In addition, in this call, we may include industry and market data and other statistical information as well as Quest's observations and views about industry conditions and developments. The data and information are based on Quest's estimates, independent publications, government publications and reports by market research firms and other resources. Although Quest believes these sources are reliable and the data and other information are accurate, we caution that Quest has not independently verified the reliability of sources of the information and accuracy of the information. In addition, Quest's observations and view about industry conditions and developments are its own and may not be supported or agreed with by other industry participants or observers.

Certain non-GAAP financial measures will be discussed during the call. These non-GAAP measures are used by management to make strategic decisions, forecast future results and evaluate the company's current performance. Management believes the presentation of these non-GAAP financial measures is useful for investors' understanding in the assessment of the company's ongoing core operations and prospects for future. Unless it is otherwise stated, it should be assumed that any financials discussed in this call will be on a non-GAAP basis. Full reconciliation of non-GAAP to GAAP financial measures are included in today's earnings release.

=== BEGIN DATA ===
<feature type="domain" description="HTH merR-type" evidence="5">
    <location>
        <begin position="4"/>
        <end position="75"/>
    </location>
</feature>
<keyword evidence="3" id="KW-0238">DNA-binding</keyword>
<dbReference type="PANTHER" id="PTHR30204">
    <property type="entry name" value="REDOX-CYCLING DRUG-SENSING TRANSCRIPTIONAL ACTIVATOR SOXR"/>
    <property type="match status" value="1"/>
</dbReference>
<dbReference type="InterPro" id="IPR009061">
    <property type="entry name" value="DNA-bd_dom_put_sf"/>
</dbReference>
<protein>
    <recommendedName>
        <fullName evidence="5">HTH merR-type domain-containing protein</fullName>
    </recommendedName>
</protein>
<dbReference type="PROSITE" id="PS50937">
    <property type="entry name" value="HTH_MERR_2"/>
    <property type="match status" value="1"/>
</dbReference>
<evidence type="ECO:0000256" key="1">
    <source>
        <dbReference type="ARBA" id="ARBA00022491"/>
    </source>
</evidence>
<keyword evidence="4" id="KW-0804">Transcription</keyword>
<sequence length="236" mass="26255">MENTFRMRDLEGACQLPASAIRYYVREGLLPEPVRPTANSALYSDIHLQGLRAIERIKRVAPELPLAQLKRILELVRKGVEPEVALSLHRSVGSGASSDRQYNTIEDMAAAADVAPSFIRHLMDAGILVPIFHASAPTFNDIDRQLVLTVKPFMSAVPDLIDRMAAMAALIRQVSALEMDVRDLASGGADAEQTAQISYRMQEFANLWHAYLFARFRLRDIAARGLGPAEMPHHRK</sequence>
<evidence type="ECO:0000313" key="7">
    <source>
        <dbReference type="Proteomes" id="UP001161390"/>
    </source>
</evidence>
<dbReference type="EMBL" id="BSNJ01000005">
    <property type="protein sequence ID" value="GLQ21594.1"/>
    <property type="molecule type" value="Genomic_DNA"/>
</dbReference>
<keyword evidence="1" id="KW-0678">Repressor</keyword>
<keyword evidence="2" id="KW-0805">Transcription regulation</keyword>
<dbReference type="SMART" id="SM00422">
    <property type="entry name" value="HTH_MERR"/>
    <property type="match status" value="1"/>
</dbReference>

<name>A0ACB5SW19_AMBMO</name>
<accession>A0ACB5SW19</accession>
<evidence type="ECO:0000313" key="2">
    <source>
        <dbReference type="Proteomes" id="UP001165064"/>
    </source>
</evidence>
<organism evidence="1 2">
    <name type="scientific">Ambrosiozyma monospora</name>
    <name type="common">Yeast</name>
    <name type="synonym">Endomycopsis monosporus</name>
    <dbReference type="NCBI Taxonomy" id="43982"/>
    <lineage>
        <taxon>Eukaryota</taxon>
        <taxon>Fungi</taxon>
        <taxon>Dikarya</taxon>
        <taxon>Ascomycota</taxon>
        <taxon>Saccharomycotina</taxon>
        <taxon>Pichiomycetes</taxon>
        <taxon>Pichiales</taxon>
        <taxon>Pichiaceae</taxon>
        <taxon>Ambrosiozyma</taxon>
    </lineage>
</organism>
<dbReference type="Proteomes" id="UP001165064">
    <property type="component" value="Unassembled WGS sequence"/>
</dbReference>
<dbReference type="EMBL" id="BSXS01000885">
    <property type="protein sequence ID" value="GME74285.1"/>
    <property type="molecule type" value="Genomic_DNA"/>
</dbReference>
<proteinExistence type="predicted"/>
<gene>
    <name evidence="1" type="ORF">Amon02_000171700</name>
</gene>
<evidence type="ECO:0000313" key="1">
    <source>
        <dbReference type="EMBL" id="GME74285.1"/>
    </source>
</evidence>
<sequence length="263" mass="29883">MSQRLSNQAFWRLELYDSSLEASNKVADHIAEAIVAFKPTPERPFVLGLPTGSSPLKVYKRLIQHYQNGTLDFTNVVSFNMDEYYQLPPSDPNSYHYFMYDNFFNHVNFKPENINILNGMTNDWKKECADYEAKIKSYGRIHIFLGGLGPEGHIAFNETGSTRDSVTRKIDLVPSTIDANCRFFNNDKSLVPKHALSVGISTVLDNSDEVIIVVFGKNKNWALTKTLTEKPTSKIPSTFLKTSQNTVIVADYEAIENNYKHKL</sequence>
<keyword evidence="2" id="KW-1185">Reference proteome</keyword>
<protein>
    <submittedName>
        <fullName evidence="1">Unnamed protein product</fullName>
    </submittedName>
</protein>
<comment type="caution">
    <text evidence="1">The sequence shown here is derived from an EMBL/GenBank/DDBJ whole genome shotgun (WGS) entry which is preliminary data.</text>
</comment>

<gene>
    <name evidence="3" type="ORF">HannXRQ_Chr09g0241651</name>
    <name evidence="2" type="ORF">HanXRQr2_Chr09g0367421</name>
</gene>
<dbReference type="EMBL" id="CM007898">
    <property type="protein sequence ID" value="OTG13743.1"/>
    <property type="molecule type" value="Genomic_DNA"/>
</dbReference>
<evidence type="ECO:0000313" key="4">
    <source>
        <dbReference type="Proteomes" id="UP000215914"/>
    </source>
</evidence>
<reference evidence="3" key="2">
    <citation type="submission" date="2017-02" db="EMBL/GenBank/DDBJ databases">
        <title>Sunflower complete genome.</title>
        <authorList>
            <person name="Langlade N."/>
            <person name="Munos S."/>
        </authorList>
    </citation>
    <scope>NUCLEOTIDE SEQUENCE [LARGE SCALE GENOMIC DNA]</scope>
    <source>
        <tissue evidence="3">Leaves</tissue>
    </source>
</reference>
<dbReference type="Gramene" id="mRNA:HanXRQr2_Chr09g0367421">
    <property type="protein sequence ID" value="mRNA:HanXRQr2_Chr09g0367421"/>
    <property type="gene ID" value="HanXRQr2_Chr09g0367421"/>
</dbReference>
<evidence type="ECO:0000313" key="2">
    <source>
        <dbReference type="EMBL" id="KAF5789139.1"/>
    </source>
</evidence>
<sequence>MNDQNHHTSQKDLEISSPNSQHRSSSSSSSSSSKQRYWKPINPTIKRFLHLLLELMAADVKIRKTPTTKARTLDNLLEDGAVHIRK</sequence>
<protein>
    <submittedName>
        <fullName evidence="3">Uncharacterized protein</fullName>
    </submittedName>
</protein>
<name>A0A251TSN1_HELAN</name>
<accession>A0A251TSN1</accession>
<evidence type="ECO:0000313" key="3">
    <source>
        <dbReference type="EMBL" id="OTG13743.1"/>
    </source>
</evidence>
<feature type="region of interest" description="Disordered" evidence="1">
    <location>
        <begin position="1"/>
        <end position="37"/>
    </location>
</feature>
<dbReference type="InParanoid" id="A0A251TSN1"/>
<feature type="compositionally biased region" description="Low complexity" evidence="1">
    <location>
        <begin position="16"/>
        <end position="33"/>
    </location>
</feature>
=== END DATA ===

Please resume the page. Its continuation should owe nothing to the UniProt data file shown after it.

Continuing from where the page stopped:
I'll now turn the call over to Ray Hatch, President and Chief Executive Officer.

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S. Ray Hatch, Quest Resource Holding Corporation - President, CEO & Director [3]

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Thank you, Dave, and welcome to everyone on the call to discuss the fourth quarter and 2019 financial results. Joining me today is Laurie Latham, our Senior Vice President and Chief Financial Officer.